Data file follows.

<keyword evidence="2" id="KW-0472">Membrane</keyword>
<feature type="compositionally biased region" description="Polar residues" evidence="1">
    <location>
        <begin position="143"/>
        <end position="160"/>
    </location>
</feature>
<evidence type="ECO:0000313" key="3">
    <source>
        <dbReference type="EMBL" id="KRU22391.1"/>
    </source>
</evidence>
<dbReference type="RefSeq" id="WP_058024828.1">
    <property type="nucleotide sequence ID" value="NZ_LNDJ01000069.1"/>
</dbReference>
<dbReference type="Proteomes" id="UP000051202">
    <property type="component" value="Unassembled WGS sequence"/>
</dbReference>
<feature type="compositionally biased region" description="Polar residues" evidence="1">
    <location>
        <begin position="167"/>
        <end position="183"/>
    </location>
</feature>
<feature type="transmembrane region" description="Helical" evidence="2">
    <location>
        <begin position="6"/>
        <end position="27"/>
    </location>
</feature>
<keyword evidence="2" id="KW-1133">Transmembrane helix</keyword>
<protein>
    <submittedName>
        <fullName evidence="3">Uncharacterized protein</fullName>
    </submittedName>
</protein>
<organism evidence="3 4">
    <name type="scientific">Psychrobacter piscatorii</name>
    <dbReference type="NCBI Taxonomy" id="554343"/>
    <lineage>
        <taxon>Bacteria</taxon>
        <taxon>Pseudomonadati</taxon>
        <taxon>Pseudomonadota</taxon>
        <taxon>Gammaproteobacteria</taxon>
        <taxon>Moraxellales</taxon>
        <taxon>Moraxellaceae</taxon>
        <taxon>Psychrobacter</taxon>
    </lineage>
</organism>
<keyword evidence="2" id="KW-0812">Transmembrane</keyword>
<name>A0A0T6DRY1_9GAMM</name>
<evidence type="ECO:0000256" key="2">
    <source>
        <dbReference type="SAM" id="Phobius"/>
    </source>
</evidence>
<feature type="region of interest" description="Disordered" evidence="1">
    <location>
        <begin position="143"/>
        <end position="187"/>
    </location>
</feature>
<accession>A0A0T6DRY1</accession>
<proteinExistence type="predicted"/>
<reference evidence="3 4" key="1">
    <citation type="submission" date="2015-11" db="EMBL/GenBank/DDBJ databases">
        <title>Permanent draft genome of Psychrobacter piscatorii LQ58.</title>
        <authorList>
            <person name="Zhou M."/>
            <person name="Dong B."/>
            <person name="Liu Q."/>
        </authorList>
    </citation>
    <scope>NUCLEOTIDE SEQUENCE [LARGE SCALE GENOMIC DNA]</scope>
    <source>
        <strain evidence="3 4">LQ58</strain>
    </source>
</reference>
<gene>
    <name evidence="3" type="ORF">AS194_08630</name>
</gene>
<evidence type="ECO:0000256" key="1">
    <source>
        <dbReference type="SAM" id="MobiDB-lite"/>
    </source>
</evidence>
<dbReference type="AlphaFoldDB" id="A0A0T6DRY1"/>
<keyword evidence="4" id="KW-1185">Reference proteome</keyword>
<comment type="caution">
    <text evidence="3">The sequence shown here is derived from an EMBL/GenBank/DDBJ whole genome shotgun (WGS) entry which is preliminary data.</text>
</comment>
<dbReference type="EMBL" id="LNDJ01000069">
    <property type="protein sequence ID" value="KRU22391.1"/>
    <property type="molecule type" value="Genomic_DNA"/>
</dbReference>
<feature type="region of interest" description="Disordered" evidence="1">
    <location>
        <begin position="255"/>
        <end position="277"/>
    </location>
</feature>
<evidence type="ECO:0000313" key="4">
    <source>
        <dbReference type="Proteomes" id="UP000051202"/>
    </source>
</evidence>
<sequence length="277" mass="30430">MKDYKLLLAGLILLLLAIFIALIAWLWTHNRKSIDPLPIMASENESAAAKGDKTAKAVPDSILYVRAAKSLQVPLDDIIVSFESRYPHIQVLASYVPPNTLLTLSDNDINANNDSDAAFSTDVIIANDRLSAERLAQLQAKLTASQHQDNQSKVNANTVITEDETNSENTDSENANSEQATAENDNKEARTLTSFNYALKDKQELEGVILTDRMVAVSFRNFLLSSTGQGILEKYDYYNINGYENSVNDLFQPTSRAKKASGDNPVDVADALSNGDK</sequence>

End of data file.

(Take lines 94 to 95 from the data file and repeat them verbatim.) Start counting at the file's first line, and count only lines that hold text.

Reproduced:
    <property type="molecule type" value="Genomic_DNA"/>
</dbReference>